How Can Data Turn Your Content into Marketing Gold?146 views
by Yuyu Chen
Data is the backbone of a good content plan. By analyzing what it shows, marketers can fuel content and get optimal results.
Every marketer and their dog has heard that saying “content is king” but what is the best way to analyze the data behind that content to ensure it really does get the throne?
According to Marissa Aydlett, vice president of marketing at Appboy, it’s about using the data to understand the user and potential prospects. From there, marketers can create relevant content through persona mapping and behavioral analyses, depending on where they are in the marketing funnel.
“Data is the backbone of a good content plan. By leveraging user data, marketers can fuel content and get the optimal results,” says Aydlett.
Three Data Layers
But what exactly should marketers look for in user data? Will Sandwick, director of analytics at agency The Barbarian Group, says it can be broken down into three layers.
- The first layer is owned analytics, data that comes from brands’ own website and social media platforms, including metrics like user reach, engagement and shares.
- The second layer is earned content around a brand which can help marketers understand what people are saying about them on social networks and in the news.
- The third layer is outside content that brands’ target audience is engaging with.
“Brands can use whitelists of their target and third-party social listening tools to see what types of content outside the category consumers are engaging with. This can tell them what topics and interests index highly among their target audience, and be fodder for new types of content,” Sandwick explains.
Even when the data is cleaned, analyzed and ready to be visualized, marketers still have a hard job to put it to use because audiences need context and a strong narrative for it to be understood correctly. This challenge requires content creators to work closely with data analysts to set standards on tracking and reporting, and essentially make recommendations. Once this has been done, the most important step, according to Sandwick, is to develop a testing strategy to see what resonates with an audience and what doesn’t.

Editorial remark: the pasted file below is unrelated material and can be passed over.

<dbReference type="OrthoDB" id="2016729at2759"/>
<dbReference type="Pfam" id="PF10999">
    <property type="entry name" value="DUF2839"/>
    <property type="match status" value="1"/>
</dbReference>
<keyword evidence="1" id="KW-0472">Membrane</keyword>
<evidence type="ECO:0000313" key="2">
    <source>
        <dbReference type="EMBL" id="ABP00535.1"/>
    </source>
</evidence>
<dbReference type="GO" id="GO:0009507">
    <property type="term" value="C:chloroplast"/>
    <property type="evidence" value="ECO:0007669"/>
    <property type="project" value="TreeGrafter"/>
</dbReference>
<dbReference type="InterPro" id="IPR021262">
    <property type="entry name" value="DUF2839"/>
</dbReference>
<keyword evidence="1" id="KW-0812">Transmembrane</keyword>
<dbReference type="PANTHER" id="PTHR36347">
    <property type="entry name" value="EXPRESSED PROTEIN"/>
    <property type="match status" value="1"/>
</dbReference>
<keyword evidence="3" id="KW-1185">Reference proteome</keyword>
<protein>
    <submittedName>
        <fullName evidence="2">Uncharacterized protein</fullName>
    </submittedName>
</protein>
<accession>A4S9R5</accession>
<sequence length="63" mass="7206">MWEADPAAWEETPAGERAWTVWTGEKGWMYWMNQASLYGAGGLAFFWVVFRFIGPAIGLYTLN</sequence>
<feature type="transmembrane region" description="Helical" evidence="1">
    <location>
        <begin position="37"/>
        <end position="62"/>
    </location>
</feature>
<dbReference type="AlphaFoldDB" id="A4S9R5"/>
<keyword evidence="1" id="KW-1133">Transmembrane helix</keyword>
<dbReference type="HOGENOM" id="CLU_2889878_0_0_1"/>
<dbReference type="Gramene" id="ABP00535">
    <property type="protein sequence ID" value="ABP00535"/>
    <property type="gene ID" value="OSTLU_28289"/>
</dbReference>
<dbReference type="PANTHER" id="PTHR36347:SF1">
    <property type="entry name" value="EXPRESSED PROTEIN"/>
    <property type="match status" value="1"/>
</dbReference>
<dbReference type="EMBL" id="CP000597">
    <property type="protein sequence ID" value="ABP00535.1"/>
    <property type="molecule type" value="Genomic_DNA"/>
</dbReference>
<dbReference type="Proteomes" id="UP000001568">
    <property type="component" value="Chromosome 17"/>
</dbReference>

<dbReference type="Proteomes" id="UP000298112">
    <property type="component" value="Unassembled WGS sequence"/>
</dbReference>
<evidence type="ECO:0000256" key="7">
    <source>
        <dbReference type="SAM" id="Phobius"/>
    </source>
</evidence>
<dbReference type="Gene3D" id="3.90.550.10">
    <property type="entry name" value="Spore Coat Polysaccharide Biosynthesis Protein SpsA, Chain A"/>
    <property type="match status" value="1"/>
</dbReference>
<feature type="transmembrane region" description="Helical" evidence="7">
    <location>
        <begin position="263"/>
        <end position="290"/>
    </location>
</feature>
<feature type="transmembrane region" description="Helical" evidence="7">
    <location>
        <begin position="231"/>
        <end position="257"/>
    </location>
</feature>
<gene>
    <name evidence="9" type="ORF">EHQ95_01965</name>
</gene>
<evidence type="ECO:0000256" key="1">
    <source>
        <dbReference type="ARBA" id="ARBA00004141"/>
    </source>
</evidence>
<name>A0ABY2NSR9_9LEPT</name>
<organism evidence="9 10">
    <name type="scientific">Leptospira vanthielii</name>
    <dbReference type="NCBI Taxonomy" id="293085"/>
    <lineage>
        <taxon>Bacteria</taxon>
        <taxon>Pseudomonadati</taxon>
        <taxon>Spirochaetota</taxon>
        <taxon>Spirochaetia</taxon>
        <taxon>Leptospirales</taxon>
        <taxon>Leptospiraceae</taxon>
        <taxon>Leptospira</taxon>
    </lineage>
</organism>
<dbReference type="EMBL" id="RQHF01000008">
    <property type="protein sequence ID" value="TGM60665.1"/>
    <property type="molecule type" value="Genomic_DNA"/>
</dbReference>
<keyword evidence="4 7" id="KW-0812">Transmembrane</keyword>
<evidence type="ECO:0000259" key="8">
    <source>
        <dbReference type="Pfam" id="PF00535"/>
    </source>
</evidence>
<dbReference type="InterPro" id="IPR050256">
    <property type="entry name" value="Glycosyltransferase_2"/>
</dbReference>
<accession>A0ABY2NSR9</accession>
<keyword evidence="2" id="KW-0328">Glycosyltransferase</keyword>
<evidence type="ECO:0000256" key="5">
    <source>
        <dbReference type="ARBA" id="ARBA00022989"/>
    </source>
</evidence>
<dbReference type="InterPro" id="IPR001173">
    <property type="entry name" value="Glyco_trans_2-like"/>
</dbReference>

“What can really add value is when content marketers and data analysts team up to create a testing plan,” he says. “Every piece of content that marketers create is an opportunity to learn something: what types of content can really take off and hit the spot with target audiences over the long run? So creating a testing strategy is the most critical pillar on the journey.”
Sandwick points out that many marketers do have rich data but they are not sure how to translate this information into actionable insights in the content creation process. Therefore, it’s really important for content marketers to come up with their own point of view and hypotheses around what’s valuable to them, and place this as a priority.
“When it comes to data storytelling, many marketers like to go straight to the data,” he says. “Data will tell you the ‘what’ but it cannot tell you the ‘why,’ which is why it’s important to start with the content and develop a few hypotheses. Once you have a framework, you can start analyzing data to judge what works, what does not, and what might be driving these trends according to your own goals.”
From a content distribution perspective, Appboy’s Aydlett adds that for an overall best practice, brands need to think beyond the idea that content marketing is just an article. Rather, it’s about tracking and technology.
“It’s visual, it’s prose, it’s interactive, it’s social, it’s anywhere that a piece of content could live,” she says, adding that it’s about leveraging one piece of personalized content and allowing it to have distribution and legs elsewhere.